A much tougher than expected price regime for Northern Ireland Electricity was unveiled by the regulator yesterday, promising a pounds 40 cut in bills for consumers, but sending the share price plunging by 13 per cent.
The shares dropped 53p to 353p. And the company will face an investigation by the Mon-opolies and Mergers Commission (MMC) unless it agrees to the price formula by the end of this month. The five-year price-cap proposed by the regulator, Offer (NI), would slash Northern Ireland Electricity's income from the core electricity transmission, distribution and supply business by 30 per cent from next April, reducing revenues by more than pounds 60m. In addition, prices could rise by no more than inflation minus 2 per cent.
The formula translates into a cut of pounds 40 off bills of pounds 330, in Northern Ireland. The average bill in England and Wales is pounds 270. NIE argues that it is being unfairly penalised, given that 60 per cent of household bills go to pay four, privately-run generators. Offer (NI) has already threatened to take thegenerators to the MMC.
The regulator argued that the current price-cap, which allows bills to rise by inflation plus 3.5 per cent, was too generous. Last year NIE profits surged by 23 per cent to pounds 107m, compared with pounds 75m between 1993 and 1994, the first year for the company on the stock market.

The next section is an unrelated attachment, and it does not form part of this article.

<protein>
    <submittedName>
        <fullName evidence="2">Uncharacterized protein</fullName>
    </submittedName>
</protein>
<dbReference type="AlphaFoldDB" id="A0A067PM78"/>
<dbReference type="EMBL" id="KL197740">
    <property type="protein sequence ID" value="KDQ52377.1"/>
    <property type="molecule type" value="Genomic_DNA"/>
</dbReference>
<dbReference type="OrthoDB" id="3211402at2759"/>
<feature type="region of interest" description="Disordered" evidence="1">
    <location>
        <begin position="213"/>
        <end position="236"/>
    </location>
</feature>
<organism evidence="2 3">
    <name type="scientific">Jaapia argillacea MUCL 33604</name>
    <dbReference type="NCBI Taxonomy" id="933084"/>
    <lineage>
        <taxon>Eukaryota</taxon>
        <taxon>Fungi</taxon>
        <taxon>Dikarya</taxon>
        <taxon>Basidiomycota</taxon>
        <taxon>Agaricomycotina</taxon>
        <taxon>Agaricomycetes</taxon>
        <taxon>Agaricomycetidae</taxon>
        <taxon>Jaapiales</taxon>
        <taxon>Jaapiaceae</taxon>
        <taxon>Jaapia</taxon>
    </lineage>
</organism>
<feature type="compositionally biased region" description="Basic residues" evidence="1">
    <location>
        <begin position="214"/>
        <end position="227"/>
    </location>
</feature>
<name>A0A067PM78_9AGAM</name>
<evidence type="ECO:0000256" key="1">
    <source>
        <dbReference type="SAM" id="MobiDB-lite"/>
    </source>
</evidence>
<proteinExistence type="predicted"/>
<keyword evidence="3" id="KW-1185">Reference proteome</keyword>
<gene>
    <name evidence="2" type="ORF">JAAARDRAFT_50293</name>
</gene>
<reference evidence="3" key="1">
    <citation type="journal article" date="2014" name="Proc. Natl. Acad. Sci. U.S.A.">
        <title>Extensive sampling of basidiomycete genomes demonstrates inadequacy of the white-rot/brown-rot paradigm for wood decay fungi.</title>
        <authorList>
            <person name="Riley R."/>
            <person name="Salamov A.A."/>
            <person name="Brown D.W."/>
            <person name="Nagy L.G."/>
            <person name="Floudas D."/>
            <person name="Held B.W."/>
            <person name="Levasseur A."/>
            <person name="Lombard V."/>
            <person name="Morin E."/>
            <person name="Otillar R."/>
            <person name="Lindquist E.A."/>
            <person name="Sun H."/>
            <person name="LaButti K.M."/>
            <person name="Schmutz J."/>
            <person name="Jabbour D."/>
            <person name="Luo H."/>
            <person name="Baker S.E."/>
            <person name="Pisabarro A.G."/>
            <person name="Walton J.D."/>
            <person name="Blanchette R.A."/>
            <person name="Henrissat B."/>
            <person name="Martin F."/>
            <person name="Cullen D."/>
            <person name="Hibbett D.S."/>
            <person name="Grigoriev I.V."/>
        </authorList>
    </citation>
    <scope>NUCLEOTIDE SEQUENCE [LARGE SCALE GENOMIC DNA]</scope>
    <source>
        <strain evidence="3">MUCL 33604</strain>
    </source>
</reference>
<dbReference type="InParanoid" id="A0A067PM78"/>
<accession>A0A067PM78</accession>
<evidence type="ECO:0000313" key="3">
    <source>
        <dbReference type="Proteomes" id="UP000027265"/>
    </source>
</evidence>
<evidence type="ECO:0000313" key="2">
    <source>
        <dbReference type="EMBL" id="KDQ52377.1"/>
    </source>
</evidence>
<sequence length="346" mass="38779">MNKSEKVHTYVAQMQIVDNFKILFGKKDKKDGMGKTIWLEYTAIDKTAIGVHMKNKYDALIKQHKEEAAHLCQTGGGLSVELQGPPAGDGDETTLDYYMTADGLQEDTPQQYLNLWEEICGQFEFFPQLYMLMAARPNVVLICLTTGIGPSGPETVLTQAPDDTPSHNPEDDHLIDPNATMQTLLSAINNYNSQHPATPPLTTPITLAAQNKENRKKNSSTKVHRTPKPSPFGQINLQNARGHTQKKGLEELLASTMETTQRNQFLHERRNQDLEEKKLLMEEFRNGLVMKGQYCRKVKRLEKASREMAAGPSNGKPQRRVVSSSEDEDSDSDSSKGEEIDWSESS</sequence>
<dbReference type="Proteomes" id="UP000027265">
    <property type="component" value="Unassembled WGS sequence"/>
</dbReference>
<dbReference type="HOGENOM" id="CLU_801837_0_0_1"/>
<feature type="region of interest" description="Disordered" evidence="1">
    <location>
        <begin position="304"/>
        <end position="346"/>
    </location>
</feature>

Charles Coulthard, the deputy director general of Offer (NI) said: "They can either say `no' and it will be the MMC, or `yes', in which case we get on with the price controls. We consider the existing price controls totally inappropriate. If they disagree, we must refer them to the MMC."
Mr Coulthard insisted that the new price cap would still allow sufficient cash to enable the company to increase dividends by more than inflation.
Dr Patrick Haren, the chief executive of NIE, said that investment would have to fall by about pounds 70m a year, which could damage customer service. He said a final decision on whether to risk an MMC referral would be taken in a few weeks. "At the end of the day, a company doesn't set itself up to manage MMC referrals," he said.
Scottish Power, meanwhile, has lost a High Court challenge against Offer as to whether or not its price controls should use the same formula as that applying to Scottish Hydro. The firm is considering an appeal.
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